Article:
Do you remember those watches from Panerai released earlier this year that looked like they belonged in a Tron movie? Well, they’re back, in a very special watch too. This new watch may look like the watches from the “Luminous Trilogy”, but it actually follows on from their LAB-ID Luminor watch from 2017, but with Panerai being Panerai this isn’t just a new paint job.
While it looks like the guy who does all the glowy ambient lighting for Mercedes Benz got ahold of one of the old LAB ID models and went to work, this new PAM1700 is an entirely different beast. It’s being introduced to coincide with Panerai celebrating 70 years of its Luminor collection.
It is therefore fitting that Panerai has given the PAM1700 watch a 70-year manufacturer’s warranty, something that’s practically unheard of. This builds upon the previous LAB ID model, which had a meagre 50-year warranty. Panerai, for obvious reasons, isn’t telling us exactly how they’ve created a watch designed to run for this long, but it has a lot to do with a super-low friction composite which includes a tantalum-based ceramic. By using this space-age composite instead of traditional jewels and oil, Panerai can do away with the need for regular maintenance with this piece.
The enormous 49mm case of the watch is constructed of Carbotech, one of the brand’s signature materials. It’s both lighter and more scratch-resistant than regular titanium or stainless steel, both of which Panerai also uses. It’s made up of sheets of carbon fibre bonded with something called PEEK (Polyether Ether Ketone) which binds the layers together under intense heat and pressure. The result is a case that’s super light with an interesting and unique texture and pattern. It’s also 100m water-resistant and comes on a nylon strap.
Around the back of the watch is where things get technical. On display is the calibre P.3001, but before we get to that, I noticed that the caseback itself on this watch is also made of Carbotech. On Panerai’s other Carbotech models, the caseback is made of titanium. I’m not sure if this is a first for Panerai, but it’s interesting to me at least.
The calibre P.3001 is a mix of black, silver and what appears to be some lume. There’s not a whole lot in the way of super high-end polishing and chamfering like we’ve seen on other Panerais even, but this does have aesthetic appeal. I love the geometrical shapes formed by skeletonising as much as possible, and the silver wheels contrast well. It appears that the SuperLumiNova Grade X1 lume (which is designed to be brighter under the waves while recreating the neon green Pantone 802-C colour of old Panerais) has also made its way to the power reserve indicator which is odd but unique nonetheless. The dry-lubricated calibre will run for three days before needing to be rewound and has a 3Hz beat rate. The movement measures at 16.5 lignes in diameter, which is 37.22mm, so I’m not sure why the case of this one has to be so enormous, surely it’s going to be offputting for most.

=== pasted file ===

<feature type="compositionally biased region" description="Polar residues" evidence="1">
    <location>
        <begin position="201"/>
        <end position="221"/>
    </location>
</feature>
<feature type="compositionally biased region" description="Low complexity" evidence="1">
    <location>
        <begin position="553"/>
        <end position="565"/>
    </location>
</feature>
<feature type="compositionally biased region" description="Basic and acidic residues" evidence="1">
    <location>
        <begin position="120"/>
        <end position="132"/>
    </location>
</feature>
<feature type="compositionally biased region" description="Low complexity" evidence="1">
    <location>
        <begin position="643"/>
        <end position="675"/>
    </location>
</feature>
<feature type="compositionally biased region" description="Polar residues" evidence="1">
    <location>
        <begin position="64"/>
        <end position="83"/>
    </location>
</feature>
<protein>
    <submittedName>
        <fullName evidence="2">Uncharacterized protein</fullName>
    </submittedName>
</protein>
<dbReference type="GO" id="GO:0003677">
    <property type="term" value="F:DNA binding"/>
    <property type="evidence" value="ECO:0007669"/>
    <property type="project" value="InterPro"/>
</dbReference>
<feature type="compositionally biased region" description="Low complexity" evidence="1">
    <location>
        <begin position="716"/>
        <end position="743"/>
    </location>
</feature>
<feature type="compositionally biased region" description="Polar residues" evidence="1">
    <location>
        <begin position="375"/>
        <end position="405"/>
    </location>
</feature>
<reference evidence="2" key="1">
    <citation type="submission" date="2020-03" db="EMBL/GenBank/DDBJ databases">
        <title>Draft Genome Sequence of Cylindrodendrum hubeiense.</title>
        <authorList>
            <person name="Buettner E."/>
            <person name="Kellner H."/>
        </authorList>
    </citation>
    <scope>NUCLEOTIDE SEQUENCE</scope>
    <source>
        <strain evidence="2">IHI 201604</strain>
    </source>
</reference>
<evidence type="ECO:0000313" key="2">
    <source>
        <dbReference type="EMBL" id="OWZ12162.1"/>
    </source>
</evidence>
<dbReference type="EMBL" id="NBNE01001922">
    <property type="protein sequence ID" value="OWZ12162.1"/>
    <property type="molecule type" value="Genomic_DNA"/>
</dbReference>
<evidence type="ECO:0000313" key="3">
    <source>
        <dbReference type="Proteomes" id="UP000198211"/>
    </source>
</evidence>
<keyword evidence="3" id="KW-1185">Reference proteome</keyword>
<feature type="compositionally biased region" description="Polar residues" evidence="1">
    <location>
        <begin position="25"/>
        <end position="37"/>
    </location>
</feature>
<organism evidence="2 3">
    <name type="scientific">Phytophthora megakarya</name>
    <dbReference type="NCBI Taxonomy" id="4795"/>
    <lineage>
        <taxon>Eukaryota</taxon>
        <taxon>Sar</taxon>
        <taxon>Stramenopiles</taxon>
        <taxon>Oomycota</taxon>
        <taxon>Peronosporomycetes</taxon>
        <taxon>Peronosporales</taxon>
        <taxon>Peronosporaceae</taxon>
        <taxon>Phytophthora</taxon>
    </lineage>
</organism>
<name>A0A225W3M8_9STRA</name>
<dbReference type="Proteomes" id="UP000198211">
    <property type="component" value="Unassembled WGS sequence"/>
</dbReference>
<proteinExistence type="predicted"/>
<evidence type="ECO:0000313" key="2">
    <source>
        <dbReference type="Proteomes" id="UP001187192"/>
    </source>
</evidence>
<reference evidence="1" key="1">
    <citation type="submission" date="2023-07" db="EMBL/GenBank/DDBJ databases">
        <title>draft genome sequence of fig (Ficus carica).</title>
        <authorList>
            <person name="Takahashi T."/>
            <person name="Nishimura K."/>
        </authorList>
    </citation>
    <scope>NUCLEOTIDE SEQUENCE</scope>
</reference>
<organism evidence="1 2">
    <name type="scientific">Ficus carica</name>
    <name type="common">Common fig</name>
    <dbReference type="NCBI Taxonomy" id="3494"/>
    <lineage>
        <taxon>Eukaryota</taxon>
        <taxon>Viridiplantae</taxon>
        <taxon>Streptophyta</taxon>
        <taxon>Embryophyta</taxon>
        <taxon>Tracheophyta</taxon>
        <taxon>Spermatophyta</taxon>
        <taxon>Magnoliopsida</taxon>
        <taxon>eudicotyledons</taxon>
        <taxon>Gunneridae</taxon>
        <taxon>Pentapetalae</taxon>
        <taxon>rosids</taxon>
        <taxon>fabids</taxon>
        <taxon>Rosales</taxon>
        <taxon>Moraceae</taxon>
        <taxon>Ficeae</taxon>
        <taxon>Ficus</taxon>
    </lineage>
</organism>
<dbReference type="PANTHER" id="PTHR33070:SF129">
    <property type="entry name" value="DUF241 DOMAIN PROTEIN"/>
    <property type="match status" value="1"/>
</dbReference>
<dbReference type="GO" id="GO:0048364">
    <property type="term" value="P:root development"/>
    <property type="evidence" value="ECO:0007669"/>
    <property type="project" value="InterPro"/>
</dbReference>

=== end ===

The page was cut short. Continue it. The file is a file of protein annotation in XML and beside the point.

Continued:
Another unique part of this watch is the way Panerai is launching it. Rather than just telling us all about it in a press brief and then mailing it to the showrooms, Panerai has decided to use Phillips “Racing Pulse” auction, due on the 12th of December NYC time, to sell the first model. They haven’t even made the other 69 watches yet, but the first one is ready to sell. It’ll undoubtedly generate a buzz, but I’m intrigued to see how much it will go for, maybe over $250k. If that doesn’t sound good to you, don’t worry, the RRP of the watch is going to be $70,000 when they get around to making them.
Author’s note: It should be made clear that, as with the first LAB ID watch, Panerai is not guaranteeing that this watch won’t need to be serviced for 70-years. But you will get 70 years of cost-free servicing unless you damage it yourself.